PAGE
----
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Spine (Phila Pa 1976). 2002 Jun 15;27(12):1291-6.

Comparative gene expression profiling of normal and degenerative discs: analysis of a rabbit annular laceration model.

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  • 1University of Virginia, School of Medicine, Department of Orthopaedic Surgery, Charlottesville, Virginia, USA.



A rabbit annular laceration model was used to investigate intervertebral disc gene expression in normal and lacerated discs.


To determine and compare the pattern of expression of potentially important genes in normal and lacerated discs and to determine if the changes in gene expression were similar to human degenerative discs.


Little is known regarding gene expression in normal or degenerating disc tissue.


Eighteen rabbits were subjected to annular laceration of the L1-L2 and L2-L3 discs while two rabbits served as sham controls. Control and lacerated discs were harvested 1 week, 3 weeks, and 6 weeks following surgery and subjected to histologic examination and gene expression analysis using the reverse transcription-polymerase chain reaction (RT-PCR). The genes studied included collagen Type I (Col I), collagen Type II (Col II), decorin, fibronectin (FN), interleukin-1a (IL-1alpha), bone morphogenetic protein 2 (BMP-2), Fas, matrix metalloproteinase 1 (MMP-1), matrix metalloproteinase 9 (MMP-9), matrix metalloproteinase 13 (MMP-13), and tumor necrosis factor (TNF). Expression levels of each gene were normalized to that of glyceraldehyde-3-phosphate dehydrogenase (GADPH), a constitutively expressed gene.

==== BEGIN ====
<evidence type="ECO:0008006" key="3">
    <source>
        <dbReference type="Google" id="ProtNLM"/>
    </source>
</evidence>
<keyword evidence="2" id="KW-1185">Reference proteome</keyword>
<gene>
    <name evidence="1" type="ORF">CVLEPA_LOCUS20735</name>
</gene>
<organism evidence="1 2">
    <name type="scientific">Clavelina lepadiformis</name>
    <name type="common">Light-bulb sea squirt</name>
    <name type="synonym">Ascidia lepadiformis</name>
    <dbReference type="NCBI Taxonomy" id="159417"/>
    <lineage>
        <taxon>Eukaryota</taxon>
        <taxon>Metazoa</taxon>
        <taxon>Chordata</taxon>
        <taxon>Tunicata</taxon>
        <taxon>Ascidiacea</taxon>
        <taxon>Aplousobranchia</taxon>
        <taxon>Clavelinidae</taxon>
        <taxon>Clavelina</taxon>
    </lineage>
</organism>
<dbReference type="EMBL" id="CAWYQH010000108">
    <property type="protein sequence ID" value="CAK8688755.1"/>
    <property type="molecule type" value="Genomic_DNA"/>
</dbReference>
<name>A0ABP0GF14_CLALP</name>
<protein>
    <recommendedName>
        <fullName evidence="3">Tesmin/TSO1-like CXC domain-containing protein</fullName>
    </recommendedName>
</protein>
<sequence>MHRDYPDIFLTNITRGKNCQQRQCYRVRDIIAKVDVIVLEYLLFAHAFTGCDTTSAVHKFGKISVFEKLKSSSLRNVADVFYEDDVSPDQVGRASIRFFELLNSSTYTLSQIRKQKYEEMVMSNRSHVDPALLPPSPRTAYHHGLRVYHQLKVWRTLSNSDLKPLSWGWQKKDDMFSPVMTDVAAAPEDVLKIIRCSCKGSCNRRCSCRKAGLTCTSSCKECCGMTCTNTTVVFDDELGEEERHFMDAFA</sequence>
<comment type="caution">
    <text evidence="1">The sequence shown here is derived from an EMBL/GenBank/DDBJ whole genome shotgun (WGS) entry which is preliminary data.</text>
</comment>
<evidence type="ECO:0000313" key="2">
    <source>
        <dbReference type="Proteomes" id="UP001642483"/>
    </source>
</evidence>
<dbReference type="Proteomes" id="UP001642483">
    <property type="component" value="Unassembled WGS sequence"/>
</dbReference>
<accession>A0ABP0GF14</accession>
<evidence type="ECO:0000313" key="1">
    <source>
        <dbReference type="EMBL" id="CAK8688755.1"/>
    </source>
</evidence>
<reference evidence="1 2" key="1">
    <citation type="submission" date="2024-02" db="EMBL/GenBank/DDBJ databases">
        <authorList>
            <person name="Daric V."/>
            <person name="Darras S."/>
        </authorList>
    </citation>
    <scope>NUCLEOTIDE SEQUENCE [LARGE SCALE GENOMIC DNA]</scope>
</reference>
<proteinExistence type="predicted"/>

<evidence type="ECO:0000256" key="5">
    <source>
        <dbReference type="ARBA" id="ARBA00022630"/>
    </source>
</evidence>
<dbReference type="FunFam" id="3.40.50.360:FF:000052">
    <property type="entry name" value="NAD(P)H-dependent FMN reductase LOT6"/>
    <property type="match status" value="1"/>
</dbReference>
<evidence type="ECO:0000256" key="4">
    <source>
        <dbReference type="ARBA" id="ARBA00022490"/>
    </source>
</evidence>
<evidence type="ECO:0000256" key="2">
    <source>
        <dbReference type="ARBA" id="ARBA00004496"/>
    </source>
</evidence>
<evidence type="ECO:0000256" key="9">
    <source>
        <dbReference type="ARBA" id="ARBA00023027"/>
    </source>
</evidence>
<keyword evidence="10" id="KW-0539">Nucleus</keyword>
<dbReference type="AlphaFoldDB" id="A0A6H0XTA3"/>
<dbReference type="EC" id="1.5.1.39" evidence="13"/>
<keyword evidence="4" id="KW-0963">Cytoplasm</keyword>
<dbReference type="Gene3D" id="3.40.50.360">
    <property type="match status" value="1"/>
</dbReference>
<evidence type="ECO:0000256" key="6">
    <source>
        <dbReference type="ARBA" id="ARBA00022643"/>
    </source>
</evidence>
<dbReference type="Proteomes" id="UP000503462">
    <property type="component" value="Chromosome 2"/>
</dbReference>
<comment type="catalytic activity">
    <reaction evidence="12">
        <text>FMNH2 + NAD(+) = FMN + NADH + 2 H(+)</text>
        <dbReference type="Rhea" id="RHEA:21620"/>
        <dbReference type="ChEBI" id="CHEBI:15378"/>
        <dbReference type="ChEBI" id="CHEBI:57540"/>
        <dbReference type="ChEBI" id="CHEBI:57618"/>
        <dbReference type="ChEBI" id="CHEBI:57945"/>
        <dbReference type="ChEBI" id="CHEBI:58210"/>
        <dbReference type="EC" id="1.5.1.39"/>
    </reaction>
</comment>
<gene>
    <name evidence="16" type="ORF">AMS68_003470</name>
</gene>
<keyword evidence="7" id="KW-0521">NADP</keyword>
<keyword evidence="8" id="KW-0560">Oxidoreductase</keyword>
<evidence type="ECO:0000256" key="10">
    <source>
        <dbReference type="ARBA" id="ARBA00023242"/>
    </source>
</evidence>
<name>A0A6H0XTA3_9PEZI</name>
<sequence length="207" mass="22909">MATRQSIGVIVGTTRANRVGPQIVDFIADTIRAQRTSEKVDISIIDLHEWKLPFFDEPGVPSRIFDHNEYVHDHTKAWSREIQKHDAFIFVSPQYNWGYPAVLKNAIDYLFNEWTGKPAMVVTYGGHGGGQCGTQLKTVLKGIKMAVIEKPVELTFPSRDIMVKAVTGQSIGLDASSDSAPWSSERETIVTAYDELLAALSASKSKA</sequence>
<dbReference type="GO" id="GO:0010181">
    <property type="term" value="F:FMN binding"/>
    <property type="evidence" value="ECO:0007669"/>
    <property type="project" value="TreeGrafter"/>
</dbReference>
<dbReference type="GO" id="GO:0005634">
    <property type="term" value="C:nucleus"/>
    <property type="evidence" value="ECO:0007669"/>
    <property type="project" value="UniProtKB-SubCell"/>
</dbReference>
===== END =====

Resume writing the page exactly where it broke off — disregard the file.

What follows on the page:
Histology confirmed progressive degeneration of the discs over the 6-week study period. Different patterns of gene expression were observed in control and lesioned discs. Annular laceration caused a marked upregulation (two- to eightfold) of the expression of Col I, Col II, FN, MMP-1, MMP-9, MMP-13, and Fas genes, whereas that of BMP-2, IL-1alpha, and TNF genes was unaffected. Expression of the decorin gene was downregulated approximately sixfold after annular laceration.


Annular laceration in this animal model resulted in marked changes in gene expression. Upregulation of gene expression was observed for some molecules found at high concentration in human degenerated discs, suggesting similarities to human disc degeneration at the molecular level. This supports the need for further study of the genes found to be activated by annular laceration.

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